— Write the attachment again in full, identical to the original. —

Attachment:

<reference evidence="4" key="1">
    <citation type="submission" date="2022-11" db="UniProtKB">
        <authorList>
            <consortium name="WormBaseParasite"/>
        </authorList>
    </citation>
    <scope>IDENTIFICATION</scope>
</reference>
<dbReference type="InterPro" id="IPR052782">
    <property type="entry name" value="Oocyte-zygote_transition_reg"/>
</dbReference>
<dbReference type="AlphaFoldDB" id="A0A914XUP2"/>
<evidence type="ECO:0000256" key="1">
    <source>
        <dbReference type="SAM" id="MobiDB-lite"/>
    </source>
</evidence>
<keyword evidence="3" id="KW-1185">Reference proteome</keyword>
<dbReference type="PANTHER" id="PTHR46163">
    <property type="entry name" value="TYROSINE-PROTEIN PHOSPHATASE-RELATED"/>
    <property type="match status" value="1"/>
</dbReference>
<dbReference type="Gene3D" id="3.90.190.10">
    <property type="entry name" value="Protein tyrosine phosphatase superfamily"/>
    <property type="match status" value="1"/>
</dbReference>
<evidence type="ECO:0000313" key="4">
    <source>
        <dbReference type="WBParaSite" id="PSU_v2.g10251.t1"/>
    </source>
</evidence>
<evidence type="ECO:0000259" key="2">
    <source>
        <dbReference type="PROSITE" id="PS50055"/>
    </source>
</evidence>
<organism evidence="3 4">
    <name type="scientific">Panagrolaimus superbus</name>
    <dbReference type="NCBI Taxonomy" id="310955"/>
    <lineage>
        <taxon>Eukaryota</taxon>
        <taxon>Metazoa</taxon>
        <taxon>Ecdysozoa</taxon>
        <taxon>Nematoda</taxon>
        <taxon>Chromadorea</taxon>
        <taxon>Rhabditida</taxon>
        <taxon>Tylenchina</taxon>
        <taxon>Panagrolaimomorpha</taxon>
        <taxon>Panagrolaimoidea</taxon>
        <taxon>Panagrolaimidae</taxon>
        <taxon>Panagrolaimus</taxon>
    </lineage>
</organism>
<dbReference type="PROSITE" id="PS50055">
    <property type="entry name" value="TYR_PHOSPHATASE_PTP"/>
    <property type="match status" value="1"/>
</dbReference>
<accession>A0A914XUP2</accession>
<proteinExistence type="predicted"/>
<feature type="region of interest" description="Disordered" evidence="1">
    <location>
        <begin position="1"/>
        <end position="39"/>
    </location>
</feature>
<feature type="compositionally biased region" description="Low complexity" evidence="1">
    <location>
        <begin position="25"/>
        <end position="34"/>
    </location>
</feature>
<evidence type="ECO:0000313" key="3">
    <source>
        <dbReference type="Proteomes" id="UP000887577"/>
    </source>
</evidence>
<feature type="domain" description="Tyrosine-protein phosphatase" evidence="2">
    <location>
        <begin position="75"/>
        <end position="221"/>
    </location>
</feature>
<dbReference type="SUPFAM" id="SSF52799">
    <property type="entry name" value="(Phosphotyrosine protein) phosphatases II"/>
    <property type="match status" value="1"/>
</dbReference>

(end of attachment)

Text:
<reference evidence="4" key="1">
    <citation type="submission" date="2022-11" db="UniProtKB">
        <authorList>
            <consortium name="WormBaseParasite"/>
        </authorList>
    </citation>
    <scope>IDENTIFICATION</scope>
</reference>
<dbReference type="InterPro" id="IPR052782">
    <property type="entry name" value="Oocyte-zygote_transition_reg"/>
</dbReference>
<dbReference type="AlphaFoldDB" id="A0A914XUP2"/>
<evidence type="ECO:0000256" key="1">
    <source>
        <dbReference type="SAM" id="MobiDB-lite"/>
    </source>
</evidence>
<keyword evidence="3" id="KW-1185">Reference proteome</keyword>
<dbReference type="PANTHER" id="PTHR46163">
    <property type="entry name" value="TYROSINE-PROTEIN PHOSPHATASE-RELATED"/>
    <property type="match status" value="1"/>
</dbReference>
<dbReference type="Gene3D" id="3.90.190.10">
    <property type="entry name" value="Protein tyrosine phosphatase superfamily"/>
    <property type="match status" value="1"/>
</dbReference>
<evidence type="ECO:0000313" key="4">
    <source>
        <dbReference type="WBParaSite" id="PSU_v2.g10251.t1"/>
    </source>
</evidence>
<evidence type="ECO:0000259" key="2">
    <source>
        <dbReference type="PROSITE" id="PS50055"/>
    </source>
</evidence>
<organism evidence="3 4">
    <name type="scientific">Panagrolaimus superbus</name>
    <dbReference type="NCBI Taxonomy" id="310955"/>
    <lineage>
        <taxon>Eukaryota</taxon>
        <taxon>Metazoa</taxon>
        <taxon>Ecdysozoa</taxon>
        <taxon>Nematoda</taxon>
        <taxon>Chromadorea</taxon>
        <taxon>Rhabditida</taxon>
        <taxon>Tylenchina</taxon>
        <taxon>Panagrolaimomorpha</taxon>
        <taxon>Panagrolaimoidea</taxon>
        <taxon>Panagrolaimidae</taxon>
        <taxon>Panagrolaimus</taxon>
    </lineage>
</organism>
<dbReference type="PROSITE" id="PS50055">
    <property type="entry name" value="TYR_PHOSPHATASE_PTP"/>
    <property type="match status" value="1"/>
</dbReference>
<accession>A0A914XUP2</accession>
<proteinExistence type="predicted"/>
<feature type="region of interest" description="Disordered" evidence="1">
    <location>
        <begin position="1"/>
        <end position="39"/>
    </location>
</feature>
<feature type="compositionally biased region" description="Low complexity" evidence="1">
    <location>
        <begin position="25"/>
        <end position="34"/>
    </location>
</feature>
<evidence type="ECO:0000313" key="3">
    <source>
        <dbReference type="Proteomes" id="UP000887577"/>
    </source>
</evidence>
<feature type="domain" description="Tyrosine-protein phosphatase" evidence="2">
    <location>
        <begin position="75"/>
        <end position="221"/>
    </location>
</feature>
<dbReference type="SUPFAM" id="SSF52799">
    <property type="entry name" value="(Phosphotyrosine protein) phosphatases II"/>
    <property type="match status" value="1"/>
</dbReference>